Smoke-free workplace at prison doesn’t come easily

Government had employees' health in mind but banning smoking from prisons was a delicate and lengthy process

A Crown corporation was obligated to protect its employees from second-hand smoke at work but its gradual phasing in of a no-smoking policy over years was sufficient, the Canadian Public Service Labour Relations Board has ruled.

Hélène Galarneau was a correctional officer for the Correctional Service of Canada (CSC) at the Montée St-François Institution and Federal Training Centre in Laval, Que. In 2005, Galarneau, along with several other officers, filed a grievance claiming the CSC violated health and safety provisions in the collective agreement, non-smoking legislation and her rights under the Charter of Human Rights and Freedoms by exposing her to second-hand smoke and not doing enough to stop it.

Galarneau claimed her quality of life had deteriorated because of the exposure, causing health problems, stress and discomfort.

The CSC admitted correctional officers had been exposed to second-hand smoke on their jobs, but it had been taking steps to improve the situation. However, it said it had to take a gradual approach because of the issue of inmates smoking in penitentiaries. For example, when smoking was banned in public service workplaces in 1989, an exception was made for areas shared with those who weren’t public service employees, including inmates in correctional institutions. Inmates and employees were prohibited from smoking in administrative areas of institutions but could smoke in residential areas and visiting rooms.

The CSC worked with representatives of inmates and unions to gradually move towards a smoke-free environment. It was difficult because the majority of inmates smoked and when they were restricted, they reacted and safety became a concern. In 2008, a complete indoor and outdoor ban was successfully challenged by inmates, so smoking remained permissible outdoors on CSC property.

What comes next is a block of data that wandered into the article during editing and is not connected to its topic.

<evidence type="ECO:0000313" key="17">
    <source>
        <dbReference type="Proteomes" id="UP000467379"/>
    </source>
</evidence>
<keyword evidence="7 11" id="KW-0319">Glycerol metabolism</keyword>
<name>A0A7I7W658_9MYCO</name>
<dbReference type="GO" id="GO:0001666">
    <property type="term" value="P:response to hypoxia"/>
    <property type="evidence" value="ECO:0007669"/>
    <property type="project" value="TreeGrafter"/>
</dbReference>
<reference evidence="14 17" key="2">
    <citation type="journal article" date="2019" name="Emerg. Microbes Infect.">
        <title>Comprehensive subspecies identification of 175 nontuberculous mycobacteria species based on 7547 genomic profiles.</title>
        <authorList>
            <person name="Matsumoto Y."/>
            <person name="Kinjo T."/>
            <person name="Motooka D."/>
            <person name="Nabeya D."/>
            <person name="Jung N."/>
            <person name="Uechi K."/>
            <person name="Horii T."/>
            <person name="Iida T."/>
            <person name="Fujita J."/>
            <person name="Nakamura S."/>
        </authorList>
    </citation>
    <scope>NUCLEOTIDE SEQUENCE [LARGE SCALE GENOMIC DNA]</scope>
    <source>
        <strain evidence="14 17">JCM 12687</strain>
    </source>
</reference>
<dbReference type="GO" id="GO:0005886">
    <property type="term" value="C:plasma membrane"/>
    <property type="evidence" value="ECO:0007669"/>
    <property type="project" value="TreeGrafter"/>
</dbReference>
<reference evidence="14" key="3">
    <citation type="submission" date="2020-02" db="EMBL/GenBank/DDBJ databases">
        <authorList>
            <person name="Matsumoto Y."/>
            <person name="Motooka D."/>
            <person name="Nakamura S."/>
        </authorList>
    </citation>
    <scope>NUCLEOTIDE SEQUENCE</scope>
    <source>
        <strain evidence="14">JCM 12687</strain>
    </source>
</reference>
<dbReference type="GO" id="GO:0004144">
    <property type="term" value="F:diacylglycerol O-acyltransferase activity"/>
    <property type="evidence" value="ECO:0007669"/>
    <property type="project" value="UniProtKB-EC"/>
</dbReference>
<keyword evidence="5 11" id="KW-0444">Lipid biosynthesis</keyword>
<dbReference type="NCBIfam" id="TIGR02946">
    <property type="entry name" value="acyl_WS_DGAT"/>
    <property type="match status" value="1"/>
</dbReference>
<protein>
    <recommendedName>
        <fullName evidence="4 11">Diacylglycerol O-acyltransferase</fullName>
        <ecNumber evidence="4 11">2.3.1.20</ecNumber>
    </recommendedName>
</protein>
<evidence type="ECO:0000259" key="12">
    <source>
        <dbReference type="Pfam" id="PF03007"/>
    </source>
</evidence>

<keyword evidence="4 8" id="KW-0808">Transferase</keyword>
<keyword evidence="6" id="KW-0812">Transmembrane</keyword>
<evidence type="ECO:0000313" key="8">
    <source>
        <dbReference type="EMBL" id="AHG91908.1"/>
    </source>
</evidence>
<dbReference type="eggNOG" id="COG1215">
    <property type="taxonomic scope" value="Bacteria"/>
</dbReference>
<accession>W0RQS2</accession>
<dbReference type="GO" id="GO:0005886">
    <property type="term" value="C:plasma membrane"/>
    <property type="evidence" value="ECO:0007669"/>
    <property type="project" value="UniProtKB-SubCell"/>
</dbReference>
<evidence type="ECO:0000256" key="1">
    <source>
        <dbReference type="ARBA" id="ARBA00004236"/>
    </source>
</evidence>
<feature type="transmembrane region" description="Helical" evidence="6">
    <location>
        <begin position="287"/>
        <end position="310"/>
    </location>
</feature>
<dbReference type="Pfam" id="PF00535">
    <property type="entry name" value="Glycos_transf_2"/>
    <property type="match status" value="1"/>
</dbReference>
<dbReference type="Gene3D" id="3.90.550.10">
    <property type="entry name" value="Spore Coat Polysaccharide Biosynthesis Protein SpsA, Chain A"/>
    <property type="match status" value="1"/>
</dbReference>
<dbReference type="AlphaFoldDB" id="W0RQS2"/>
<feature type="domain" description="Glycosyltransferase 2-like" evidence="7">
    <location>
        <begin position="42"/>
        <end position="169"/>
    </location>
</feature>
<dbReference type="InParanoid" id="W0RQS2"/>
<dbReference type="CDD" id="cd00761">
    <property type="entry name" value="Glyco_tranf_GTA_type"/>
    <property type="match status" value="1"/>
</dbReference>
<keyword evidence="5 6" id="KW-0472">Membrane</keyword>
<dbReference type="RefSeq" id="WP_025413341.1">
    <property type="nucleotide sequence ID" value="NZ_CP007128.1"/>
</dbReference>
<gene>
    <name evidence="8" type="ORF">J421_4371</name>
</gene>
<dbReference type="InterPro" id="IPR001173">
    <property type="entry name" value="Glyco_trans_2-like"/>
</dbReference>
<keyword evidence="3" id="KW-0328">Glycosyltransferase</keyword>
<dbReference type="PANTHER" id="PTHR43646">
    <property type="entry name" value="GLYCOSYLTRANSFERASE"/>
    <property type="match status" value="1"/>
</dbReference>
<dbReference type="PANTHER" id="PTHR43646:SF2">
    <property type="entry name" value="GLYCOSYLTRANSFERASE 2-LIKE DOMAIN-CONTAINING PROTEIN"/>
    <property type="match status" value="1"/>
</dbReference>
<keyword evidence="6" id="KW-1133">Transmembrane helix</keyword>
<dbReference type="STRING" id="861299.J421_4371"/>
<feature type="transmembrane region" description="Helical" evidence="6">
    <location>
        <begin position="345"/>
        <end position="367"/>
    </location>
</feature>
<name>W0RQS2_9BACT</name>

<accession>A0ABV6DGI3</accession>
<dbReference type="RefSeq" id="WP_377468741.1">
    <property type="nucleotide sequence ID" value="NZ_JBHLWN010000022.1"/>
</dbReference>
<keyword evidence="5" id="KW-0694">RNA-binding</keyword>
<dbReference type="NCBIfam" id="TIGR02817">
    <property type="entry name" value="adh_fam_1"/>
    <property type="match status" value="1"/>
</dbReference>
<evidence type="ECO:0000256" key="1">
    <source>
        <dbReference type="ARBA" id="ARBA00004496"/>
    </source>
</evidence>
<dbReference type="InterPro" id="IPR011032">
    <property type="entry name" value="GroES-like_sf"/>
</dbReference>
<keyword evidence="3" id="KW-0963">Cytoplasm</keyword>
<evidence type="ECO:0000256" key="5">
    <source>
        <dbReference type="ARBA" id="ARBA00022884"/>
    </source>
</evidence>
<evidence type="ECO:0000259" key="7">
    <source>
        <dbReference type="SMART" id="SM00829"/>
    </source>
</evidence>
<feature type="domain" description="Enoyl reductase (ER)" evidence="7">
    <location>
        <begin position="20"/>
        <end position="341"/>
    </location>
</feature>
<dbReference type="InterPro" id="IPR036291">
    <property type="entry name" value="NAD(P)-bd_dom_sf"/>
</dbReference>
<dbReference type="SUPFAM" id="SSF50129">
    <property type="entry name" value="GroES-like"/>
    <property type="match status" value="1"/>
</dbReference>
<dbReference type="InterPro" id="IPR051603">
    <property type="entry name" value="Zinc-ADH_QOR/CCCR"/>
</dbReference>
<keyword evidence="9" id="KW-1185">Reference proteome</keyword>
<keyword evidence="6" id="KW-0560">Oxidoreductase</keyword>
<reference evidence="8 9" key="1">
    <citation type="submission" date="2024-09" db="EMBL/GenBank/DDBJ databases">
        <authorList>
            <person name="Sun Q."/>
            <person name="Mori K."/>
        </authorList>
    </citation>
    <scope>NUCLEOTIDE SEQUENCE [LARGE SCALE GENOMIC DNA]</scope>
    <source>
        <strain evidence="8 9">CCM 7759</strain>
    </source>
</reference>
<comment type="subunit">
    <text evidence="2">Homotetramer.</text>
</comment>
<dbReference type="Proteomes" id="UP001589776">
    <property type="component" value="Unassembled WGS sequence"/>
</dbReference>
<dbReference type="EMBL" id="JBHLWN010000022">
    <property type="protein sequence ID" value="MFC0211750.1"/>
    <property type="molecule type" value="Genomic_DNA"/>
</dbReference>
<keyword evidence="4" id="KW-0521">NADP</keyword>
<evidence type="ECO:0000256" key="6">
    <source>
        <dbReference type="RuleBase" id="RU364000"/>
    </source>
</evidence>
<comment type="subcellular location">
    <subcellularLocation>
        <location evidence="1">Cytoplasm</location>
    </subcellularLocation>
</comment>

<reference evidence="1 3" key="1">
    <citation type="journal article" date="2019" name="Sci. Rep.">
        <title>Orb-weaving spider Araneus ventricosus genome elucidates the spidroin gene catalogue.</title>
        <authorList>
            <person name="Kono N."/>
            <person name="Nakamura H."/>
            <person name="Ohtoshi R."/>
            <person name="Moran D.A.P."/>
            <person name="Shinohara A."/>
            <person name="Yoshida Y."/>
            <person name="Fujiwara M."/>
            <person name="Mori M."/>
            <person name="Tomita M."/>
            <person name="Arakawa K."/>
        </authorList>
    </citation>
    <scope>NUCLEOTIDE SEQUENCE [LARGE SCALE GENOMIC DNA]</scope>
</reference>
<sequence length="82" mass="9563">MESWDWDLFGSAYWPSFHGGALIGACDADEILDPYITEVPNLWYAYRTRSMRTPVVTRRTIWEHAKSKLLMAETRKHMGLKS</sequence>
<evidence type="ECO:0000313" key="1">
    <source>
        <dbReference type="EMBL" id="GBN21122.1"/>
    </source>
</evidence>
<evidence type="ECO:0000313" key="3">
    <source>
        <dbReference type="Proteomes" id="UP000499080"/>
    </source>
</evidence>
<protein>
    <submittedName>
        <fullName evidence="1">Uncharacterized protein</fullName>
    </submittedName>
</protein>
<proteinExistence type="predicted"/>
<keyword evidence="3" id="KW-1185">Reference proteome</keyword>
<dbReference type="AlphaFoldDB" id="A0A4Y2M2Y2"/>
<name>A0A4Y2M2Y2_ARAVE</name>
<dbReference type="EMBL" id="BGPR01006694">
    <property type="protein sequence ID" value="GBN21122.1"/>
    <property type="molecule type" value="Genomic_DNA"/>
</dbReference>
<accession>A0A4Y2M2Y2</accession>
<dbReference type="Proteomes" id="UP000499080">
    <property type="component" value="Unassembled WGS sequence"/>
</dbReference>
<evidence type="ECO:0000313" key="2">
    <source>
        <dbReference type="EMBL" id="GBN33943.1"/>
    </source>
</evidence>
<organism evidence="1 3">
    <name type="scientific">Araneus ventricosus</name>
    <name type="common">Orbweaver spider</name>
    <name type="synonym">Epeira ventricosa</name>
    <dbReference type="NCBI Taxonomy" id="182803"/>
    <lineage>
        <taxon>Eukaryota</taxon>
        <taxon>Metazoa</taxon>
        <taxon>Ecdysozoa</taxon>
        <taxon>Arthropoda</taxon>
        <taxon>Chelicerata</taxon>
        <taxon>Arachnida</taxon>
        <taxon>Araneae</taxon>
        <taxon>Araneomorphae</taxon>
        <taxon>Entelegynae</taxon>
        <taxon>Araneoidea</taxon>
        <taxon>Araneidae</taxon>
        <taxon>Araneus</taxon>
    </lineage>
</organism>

Galarneau said she was exposed to inappropriate amounts of second-hand smoke since the original ban in 1989 in various locations in the workplace, including cell ranges. She said partial bans were ineffective because ventilation systems merely blew smoke around inside the facility.

The board found it was reasonable for the CSC to balance employees’ rights to a healthy workplace and the rights of inmates to smoke in their living environment. It also found making correctional institutions smoke-free was a significant change that could not be implemented rapidly. Safety was a legitimate concern as well, said the board.

“Imposing restrictions on smoking inside correctional institutions and evolving to a smoke-free environment represented a major change, which required a shift in attitudes and habits for both inmates and employees,” said the board. “Safety within correctional institutions was a concern, which the CSC could not overlook when determining its approach.”

The board found the CSC was committed to creating a smoke-free environment and took measures that were reasonable to protect the health and safety of its employees. The grievance was dismissed. See Galarneau v. Canada (Treasury Board — Correctional Service of Canada), 2010 CarswellNat 301 (Can. Public Service Labour Rel. Bd.).

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